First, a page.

Bria Vinaite (left) and Brooklynn Prince in The Florida Project
Just outside Disney World in Orlando, alongside discount souvenir shops and fast-food restaurants, sits a cheap-looking motel painted purple, the Magic Castle. Hoodwinked tourists sometimes land there, thinking they’ve booked a Disney property. But the “purple place,” as the locals call it, is mostly home to a shifting cast of hard-luck cases, one step away from homelessness. Unsupervised kids play in the parking lots while their parents consume intoxicants and scuffle for rent.
One kid stands out: 6-year-old Moonee (played by Brooklynn Prince), a natural-born chatterbox and leader of the juvie mischief. Her mother, Halley (first-timer Bria Vinaite), devotes much of her time to reselling perfume to tourists or turning tricks in the motel room while Moonee chills in the bathtub. The Magic Castle’s long-suffering manager, Bobby (Willem Dafoe), is predictably grumpy cleaning up the various messes his guests leave behind, but we can see he takes an almost paternal interest in these families.
With this kind of setup, we’d expect The Florida Project to be a thoroughly grim portrait of the American underclass. But Moonee and her friends, foraging for food and pulling pranks, are good for loads of laughs, not all of them pathetic. Down-and-outers like these are the calling card of writer-director Sean Baker, whose Tangerine, a narrative profile of transgender streetwalkers in Hollywood, was one of the liveliest and most gratifying surprises of 2016. Sex workers, hamburger waitresses, and their children are people, too, Baker assures us. And each one of their stories is unique.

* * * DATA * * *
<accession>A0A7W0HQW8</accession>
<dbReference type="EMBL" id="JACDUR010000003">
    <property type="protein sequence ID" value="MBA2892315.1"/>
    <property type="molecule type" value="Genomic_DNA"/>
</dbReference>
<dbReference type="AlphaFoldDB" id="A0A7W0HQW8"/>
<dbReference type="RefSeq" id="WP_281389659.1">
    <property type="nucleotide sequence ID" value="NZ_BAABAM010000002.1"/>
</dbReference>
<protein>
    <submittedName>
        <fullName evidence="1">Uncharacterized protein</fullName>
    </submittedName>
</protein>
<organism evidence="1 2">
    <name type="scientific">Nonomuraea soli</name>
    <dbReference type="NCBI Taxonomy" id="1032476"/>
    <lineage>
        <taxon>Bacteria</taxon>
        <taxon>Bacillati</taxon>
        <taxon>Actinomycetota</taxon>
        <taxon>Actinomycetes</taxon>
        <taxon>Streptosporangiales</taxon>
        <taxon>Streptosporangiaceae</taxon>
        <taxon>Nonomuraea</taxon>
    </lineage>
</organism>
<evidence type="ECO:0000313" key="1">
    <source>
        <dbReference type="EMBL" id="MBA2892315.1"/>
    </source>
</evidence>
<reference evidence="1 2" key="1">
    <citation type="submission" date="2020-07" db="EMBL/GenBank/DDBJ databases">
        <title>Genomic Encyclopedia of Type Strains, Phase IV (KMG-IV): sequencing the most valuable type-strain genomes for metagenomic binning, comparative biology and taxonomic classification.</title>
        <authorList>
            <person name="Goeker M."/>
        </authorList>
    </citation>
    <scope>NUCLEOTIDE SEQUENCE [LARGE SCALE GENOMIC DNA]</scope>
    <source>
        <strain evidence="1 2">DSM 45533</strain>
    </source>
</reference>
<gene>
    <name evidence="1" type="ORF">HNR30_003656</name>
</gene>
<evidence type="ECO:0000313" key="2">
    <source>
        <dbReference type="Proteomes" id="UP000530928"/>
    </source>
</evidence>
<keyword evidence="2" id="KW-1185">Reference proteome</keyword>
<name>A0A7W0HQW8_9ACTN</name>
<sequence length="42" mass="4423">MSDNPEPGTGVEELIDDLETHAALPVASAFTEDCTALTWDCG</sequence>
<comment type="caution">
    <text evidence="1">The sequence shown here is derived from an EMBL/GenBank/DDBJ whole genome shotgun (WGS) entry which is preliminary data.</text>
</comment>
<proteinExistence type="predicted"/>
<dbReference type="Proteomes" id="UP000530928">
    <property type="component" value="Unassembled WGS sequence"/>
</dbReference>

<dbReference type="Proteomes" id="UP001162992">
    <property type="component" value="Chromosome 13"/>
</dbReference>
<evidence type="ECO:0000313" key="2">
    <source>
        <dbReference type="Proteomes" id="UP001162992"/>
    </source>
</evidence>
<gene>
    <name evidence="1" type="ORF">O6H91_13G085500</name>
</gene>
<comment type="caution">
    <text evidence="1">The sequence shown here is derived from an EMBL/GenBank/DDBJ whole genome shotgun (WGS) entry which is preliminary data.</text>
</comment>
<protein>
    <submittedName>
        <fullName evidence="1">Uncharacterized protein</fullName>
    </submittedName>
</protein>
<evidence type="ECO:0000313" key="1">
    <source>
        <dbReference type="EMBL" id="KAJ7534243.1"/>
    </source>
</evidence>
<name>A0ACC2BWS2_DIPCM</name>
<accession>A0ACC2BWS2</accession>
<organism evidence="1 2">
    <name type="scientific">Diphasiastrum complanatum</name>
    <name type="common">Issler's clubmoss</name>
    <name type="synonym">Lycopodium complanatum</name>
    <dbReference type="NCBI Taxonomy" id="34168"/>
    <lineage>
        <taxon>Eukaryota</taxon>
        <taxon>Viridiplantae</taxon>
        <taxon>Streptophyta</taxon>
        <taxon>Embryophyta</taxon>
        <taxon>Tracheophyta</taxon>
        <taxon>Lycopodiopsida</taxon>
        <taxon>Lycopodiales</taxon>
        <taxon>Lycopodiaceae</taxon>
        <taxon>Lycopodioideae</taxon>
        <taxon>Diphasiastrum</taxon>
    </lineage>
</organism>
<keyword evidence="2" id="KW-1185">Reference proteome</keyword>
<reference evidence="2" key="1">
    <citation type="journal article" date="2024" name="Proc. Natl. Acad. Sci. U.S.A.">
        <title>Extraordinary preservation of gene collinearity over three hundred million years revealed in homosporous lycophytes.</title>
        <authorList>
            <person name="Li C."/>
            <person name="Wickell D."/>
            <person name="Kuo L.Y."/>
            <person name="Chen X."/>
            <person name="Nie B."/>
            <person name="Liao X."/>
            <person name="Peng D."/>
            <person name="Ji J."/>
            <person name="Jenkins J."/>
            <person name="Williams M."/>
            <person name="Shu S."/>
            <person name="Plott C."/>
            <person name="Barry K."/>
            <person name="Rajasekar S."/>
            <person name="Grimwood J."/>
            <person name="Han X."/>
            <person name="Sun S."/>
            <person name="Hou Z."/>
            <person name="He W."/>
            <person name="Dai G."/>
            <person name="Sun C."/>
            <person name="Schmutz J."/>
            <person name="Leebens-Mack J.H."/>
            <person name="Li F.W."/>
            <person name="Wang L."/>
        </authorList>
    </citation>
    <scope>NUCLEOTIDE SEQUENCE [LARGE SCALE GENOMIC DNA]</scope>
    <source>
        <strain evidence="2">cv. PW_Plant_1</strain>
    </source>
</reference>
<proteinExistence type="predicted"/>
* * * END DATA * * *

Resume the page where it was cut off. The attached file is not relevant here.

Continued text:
There’s a strong whiff of social commentary in Baker’s look-see, but always presented with a sense of humor. We explore the abandoned office buildings, restaurant back doors, and cluttered motel rooms just off Seven Dwarfs Lane through the eyes of Moonee, Halley, and Bobby. One motel unit has a major bedbug infestation. A senior citizen insists on sunbathing without her bikini top, despite the kids’ jeers. A charity food van drops off free eats, heavy on the sweets — Moonee seems to subsist on candy and soda. Bobby catches a trespassing middle-aged pedophile chatting up the kids. Halley peddles stolen timeshare-property ID bracelets to suckers. She and Moonee sneak into a hotel’s breakfast buffet. One kid sets a deserted building on fire just for fun. At first glance the film’s title might suggest a study of a research project, but the “welfare slum” where Moonee lives is a housing project, pure and simple, despite its Fantasyland name.
Dafoe’s performance as Bobby is superb, a guardian angel for the 21st century. Meanwhile, sparks of maternal angst shine through the dazed stratagems of Vinaite’s Halley. But it’s little Ms. Prince who sets the tone and makes The Florida Project such a big film in a small wrapper. Filmmaker Baker is definitely onto something here. His “poverty tour” is actually life-affirming and bursting with character.
The Florida Project
Directed by Sean Baker. With Brooklynn Prince and Bria Vinaite. Opens Friday.